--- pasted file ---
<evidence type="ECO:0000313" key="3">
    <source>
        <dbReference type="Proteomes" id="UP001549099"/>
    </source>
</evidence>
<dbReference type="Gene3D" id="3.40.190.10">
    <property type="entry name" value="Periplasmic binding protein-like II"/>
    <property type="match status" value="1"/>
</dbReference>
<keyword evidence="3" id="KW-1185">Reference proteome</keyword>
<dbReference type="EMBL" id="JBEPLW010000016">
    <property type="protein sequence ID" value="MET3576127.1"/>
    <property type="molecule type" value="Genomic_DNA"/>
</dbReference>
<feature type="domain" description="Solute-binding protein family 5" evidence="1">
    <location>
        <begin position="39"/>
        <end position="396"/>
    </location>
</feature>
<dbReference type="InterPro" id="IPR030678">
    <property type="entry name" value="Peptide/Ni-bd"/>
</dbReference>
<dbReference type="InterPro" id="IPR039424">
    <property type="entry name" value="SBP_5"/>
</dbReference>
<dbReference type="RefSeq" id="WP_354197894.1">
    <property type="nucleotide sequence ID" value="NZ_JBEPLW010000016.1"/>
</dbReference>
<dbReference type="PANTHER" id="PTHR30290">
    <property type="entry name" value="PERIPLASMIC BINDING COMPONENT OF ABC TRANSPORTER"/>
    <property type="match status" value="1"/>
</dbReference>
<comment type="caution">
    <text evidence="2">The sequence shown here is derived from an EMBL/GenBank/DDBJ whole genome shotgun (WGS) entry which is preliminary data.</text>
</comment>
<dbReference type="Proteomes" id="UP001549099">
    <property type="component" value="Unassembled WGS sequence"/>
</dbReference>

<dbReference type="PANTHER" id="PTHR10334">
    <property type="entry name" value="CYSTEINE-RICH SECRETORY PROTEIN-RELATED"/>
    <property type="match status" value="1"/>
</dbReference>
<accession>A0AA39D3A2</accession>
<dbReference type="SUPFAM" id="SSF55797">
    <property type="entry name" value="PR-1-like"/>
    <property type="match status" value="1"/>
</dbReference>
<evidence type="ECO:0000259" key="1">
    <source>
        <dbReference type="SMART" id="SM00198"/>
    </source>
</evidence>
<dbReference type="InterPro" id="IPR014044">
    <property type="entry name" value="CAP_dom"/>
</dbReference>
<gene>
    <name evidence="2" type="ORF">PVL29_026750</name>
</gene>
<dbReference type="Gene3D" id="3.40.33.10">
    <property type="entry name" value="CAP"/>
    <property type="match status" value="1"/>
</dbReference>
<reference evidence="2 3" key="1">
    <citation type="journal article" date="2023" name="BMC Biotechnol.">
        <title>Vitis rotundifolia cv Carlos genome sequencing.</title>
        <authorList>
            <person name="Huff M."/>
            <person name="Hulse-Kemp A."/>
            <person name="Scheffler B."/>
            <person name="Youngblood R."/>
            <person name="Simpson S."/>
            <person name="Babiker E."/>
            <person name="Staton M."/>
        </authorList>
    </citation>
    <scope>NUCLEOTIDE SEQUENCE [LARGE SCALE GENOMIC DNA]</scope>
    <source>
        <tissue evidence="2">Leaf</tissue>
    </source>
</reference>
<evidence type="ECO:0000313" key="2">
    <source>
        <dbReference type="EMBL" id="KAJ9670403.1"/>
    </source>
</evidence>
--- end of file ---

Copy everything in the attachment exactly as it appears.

<evidence type="ECO:0000313" key="3">
    <source>
        <dbReference type="Proteomes" id="UP001549099"/>
    </source>
</evidence>
<dbReference type="Gene3D" id="3.40.190.10">
    <property type="entry name" value="Periplasmic binding protein-like II"/>
    <property type="match status" value="1"/>
</dbReference>
<keyword evidence="3" id="KW-1185">Reference proteome</keyword>
<dbReference type="EMBL" id="JBEPLW010000016">
    <property type="protein sequence ID" value="MET3576127.1"/>
    <property type="molecule type" value="Genomic_DNA"/>
</dbReference>
<feature type="domain" description="Solute-binding protein family 5" evidence="1">
    <location>
        <begin position="39"/>
        <end position="396"/>
    </location>
</feature>
<dbReference type="InterPro" id="IPR030678">
    <property type="entry name" value="Peptide/Ni-bd"/>
</dbReference>
<dbReference type="InterPro" id="IPR039424">
    <property type="entry name" value="SBP_5"/>
</dbReference>
<dbReference type="RefSeq" id="WP_354197894.1">
    <property type="nucleotide sequence ID" value="NZ_JBEPLW010000016.1"/>
</dbReference>
<dbReference type="PANTHER" id="PTHR30290">
    <property type="entry name" value="PERIPLASMIC BINDING COMPONENT OF ABC TRANSPORTER"/>
    <property type="match status" value="1"/>
</dbReference>
<comment type="caution">
    <text evidence="2">The sequence shown here is derived from an EMBL/GenBank/DDBJ whole genome shotgun (WGS) entry which is preliminary data.</text>
</comment>
<dbReference type="Proteomes" id="UP001549099">
    <property type="component" value="Unassembled WGS sequence"/>
</dbReference>

<dbReference type="PANTHER" id="PTHR10334">
    <property type="entry name" value="CYSTEINE-RICH SECRETORY PROTEIN-RELATED"/>
    <property type="match status" value="1"/>
</dbReference>
<accession>A0AA39D3A2</accession>
<dbReference type="SUPFAM" id="SSF55797">
    <property type="entry name" value="PR-1-like"/>
    <property type="match status" value="1"/>
</dbReference>
<evidence type="ECO:0000259" key="1">
    <source>
        <dbReference type="SMART" id="SM00198"/>
    </source>
</evidence>
<dbReference type="InterPro" id="IPR014044">
    <property type="entry name" value="CAP_dom"/>
</dbReference>
<gene>
    <name evidence="2" type="ORF">PVL29_026750</name>
</gene>
<dbReference type="Gene3D" id="3.40.33.10">
    <property type="entry name" value="CAP"/>
    <property type="match status" value="1"/>
</dbReference>
<reference evidence="2 3" key="1">
    <citation type="journal article" date="2023" name="BMC Biotechnol.">
        <title>Vitis rotundifolia cv Carlos genome sequencing.</title>
        <authorList>
            <person name="Huff M."/>
            <person name="Hulse-Kemp A."/>
            <person name="Scheffler B."/>
            <person name="Youngblood R."/>
            <person name="Simpson S."/>
            <person name="Babiker E."/>
            <person name="Staton M."/>
        </authorList>
    </citation>
    <scope>NUCLEOTIDE SEQUENCE [LARGE SCALE GENOMIC DNA]</scope>
    <source>
        <tissue evidence="2">Leaf</tissue>
    </source>
</reference>
<evidence type="ECO:0000313" key="2">
    <source>
        <dbReference type="EMBL" id="KAJ9670403.1"/>
    </source>
</evidence>